North Korean IT workers seeking employment in Western tech companies have developed sophisticated strategies to get hired, according to a former North Korean IT worker, cybersecurity researchers, and documents reviewed by Reuters. These strategies involve the use of fake names, sham LinkedIn profiles, counterfeit work papers, and mock interview scripts. The purpose of this elaborate subterfuge is to enable these workers to earn hard currency for North Korea, which is then used to finance the country’s nuclear missile program.
Over the past four years, North Korea has sent thousands of IT workers overseas, with the goal of bringing in millions of dollars in foreign currency. The United States, South Korea, and the United Nations have all acknowledged this effort by North Korea. It is a vital lifeline of foreign currency for the cash-strapped regime.
The researchers at Palo Alto Networks, a U.S. cybersecurity firm, uncovered a cache of internal documents online that provide insight into the workings of North Korea’s remote IT workforce. These documents included fraudulent resumes, online profiles, interview notes, and forged identities that North Korean workers used to apply for jobs in software development.
Leaked darkweb data also revealed some of the tools and techniques used by North Korean workers to convince firms to employ them in various countries. These countries include Chile, New Zealand, the United States, Uzbekistan, and the United Arab Emirates.
One of the key motivations for North Korean IT workers to seek employment abroad is the significantly higher earning potential. The U.S. Justice Department stated that remote IT workers can earn more than ten times what a conventional North Korean laborer working overseas in manual jobs earns. In 2022, the department estimated that teams of remote workers can collectively earn over $3 million per year.
The methods employed by North Korean IT workers involve creating multiple fake profiles and using false narratives during interviews. For example, they might claim to have traveled to another country to be with family members who are ill. This allows them to request remote work, which is a key part of their subterfuge.
A North Korean IT worker who defected recently confirmed the authenticity of these techniques and stated that they would create multiple fake profiles until they were hired. Once hired, they would create another fake profile to secure a second job.
There is a risk involved for the North Korean government in allowing these workers to be exposed to the outside world. Sokeel Park, from the organization Liberty in North Korea, stated that these privileged workers become aware of the realities of the world and the enforced backwardness of their own country.
It is worth noting that not all North Korean IT workers are involved in espionage activities. While there may be links between hackers and IT workers, the defector explained that hackers are trained separately and are assigned to specific missions.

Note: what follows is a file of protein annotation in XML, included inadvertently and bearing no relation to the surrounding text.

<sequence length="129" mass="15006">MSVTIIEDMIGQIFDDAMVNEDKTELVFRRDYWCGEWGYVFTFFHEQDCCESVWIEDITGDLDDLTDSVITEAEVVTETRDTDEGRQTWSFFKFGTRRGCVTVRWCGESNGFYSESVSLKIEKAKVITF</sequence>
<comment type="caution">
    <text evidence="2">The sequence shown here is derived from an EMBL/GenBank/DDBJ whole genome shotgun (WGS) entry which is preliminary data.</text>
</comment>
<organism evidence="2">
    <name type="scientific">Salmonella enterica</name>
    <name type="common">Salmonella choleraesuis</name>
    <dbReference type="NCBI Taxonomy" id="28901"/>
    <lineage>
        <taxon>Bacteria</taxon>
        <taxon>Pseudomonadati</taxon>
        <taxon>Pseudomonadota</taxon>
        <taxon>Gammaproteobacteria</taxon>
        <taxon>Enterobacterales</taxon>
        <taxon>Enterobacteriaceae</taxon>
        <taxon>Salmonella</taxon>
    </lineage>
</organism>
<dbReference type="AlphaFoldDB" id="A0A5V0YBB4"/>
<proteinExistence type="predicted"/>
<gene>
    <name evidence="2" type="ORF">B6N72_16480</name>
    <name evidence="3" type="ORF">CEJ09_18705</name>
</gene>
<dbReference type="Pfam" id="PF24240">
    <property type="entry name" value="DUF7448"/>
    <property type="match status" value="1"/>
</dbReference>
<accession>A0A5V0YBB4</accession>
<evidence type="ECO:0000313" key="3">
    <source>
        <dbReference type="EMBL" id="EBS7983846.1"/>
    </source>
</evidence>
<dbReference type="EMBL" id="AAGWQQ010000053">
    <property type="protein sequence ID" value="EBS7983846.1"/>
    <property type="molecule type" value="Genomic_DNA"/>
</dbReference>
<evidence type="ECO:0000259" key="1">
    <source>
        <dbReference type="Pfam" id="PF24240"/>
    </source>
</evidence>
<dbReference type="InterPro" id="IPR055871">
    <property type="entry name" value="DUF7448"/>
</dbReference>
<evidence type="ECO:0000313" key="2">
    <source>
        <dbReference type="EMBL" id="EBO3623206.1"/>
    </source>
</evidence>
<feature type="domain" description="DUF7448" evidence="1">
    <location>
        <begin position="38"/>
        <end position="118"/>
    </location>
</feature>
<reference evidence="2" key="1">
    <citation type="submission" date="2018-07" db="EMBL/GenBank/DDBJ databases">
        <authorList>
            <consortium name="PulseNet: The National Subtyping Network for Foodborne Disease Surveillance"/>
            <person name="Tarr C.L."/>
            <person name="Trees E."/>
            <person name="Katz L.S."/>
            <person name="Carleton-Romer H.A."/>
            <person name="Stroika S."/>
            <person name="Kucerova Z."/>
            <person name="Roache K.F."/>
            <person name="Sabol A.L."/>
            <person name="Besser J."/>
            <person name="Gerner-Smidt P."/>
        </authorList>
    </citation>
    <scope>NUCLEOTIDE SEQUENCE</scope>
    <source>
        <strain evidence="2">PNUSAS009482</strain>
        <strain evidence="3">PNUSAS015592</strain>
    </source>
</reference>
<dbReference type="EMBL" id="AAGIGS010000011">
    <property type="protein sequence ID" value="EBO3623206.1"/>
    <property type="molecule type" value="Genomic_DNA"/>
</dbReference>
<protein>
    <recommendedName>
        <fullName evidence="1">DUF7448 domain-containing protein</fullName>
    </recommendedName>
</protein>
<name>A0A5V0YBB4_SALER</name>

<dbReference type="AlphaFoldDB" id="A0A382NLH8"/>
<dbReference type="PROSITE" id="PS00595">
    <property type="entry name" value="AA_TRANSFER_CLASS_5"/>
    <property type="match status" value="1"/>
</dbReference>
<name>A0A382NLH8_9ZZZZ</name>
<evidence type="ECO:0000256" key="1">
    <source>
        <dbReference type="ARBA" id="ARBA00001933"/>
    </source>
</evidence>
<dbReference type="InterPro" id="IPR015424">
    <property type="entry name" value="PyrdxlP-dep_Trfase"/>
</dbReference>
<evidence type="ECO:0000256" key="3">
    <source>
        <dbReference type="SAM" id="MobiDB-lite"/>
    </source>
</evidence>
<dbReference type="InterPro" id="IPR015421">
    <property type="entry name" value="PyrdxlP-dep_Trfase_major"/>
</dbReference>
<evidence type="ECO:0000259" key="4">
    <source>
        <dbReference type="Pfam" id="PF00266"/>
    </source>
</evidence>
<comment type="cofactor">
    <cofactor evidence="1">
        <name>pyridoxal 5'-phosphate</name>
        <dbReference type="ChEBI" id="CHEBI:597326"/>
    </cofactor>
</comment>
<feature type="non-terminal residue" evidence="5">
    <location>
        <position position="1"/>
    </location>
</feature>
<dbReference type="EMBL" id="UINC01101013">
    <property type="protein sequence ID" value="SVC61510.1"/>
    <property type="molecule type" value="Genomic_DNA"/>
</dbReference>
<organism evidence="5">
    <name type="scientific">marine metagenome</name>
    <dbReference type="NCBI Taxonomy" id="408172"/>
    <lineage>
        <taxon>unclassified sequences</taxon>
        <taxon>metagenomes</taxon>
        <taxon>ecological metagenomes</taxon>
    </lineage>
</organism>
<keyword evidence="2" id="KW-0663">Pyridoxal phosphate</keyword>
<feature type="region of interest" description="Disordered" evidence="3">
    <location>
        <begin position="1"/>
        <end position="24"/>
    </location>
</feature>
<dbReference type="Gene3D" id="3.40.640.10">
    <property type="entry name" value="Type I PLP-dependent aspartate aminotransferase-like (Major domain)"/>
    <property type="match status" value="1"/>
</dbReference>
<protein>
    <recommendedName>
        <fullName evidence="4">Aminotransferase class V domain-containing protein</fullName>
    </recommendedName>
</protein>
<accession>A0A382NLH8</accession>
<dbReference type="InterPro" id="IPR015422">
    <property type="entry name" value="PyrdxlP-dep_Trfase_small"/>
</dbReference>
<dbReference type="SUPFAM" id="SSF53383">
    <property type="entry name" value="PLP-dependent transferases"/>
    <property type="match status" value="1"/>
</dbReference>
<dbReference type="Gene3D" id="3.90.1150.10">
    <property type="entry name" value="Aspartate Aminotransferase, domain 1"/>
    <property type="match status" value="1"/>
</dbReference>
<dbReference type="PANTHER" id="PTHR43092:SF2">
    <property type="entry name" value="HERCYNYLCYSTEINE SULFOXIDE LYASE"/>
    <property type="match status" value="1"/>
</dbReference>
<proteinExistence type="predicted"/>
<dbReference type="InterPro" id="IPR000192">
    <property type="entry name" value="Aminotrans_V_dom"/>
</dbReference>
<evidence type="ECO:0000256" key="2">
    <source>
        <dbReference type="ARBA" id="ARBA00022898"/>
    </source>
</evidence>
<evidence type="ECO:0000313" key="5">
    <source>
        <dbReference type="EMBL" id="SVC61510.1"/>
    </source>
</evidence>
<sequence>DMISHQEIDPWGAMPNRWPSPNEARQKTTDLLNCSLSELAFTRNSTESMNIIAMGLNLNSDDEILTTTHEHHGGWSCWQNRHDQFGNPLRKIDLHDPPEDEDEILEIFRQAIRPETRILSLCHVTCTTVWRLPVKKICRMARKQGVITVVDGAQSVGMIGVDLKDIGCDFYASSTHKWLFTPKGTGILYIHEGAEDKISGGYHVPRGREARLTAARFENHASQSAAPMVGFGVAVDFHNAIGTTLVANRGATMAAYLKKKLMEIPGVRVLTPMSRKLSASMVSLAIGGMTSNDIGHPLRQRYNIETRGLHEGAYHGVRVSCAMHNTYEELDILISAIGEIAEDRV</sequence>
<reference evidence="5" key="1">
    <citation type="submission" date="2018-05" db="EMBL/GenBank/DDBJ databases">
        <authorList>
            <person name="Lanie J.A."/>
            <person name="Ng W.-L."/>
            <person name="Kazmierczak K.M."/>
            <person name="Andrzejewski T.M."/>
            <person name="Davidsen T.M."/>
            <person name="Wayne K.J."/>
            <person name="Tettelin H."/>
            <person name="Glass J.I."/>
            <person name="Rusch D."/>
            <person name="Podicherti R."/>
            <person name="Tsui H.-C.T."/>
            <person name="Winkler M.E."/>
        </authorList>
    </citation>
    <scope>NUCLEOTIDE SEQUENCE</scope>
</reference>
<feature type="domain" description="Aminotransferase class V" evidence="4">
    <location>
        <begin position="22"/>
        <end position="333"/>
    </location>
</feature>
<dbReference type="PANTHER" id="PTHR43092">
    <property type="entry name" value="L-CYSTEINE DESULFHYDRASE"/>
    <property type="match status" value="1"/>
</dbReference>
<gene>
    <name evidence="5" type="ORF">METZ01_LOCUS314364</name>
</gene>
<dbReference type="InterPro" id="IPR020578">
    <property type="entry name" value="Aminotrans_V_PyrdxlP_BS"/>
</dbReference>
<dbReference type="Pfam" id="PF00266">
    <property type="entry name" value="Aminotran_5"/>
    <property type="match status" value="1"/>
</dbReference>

Overall, the elaborate strategies employed by North Korean IT workers seeking employment abroad highlight the lengths to which they go to earn foreign currency for their country. These strategies involve the use of fake identities, counterfeit documents, and carefully crafted narratives. At the same time, they also expose these workers to new ideas and perspectives that challenge the narrative imposed by their government.
Frequently Asked Questions (FAQ)
Q: Why do North Korean IT workers use fake names and identities?
A: North Korean IT workers use fake names and identities to hide their true identities and affiliations, as it allows them to circumvent sanctions and gain employment abroad more easily. They employ these strategies to earn foreign currency for the country, which is then used to finance North Korea’s nuclear missile program.
Q: How do North Korean IT workers convince Western hiring managers?
A: North Korean IT workers deploy elaborate subterfuge techniques, such as creating fake LinkedIn profiles, forging work papers, and using mock interview scripts. These strategies are designed to convince Western hiring managers of their qualifications and suitability for the job, despite the restrictions and limitations imposed by their government.
Q: What risks do North Korean IT workers face?
A: North Korean IT workers face the risk of exposure to dangerous realities about the world and the enforced backwardness of their own country. The privileged position they hold, working remotely and being exposed to the outside world, poses a potential threat to the North Korean government. These workers may gain access to information and perspectives that challenge the prescribed narrative imposed by their government.
Sources: Reuters, Palo Alto Networks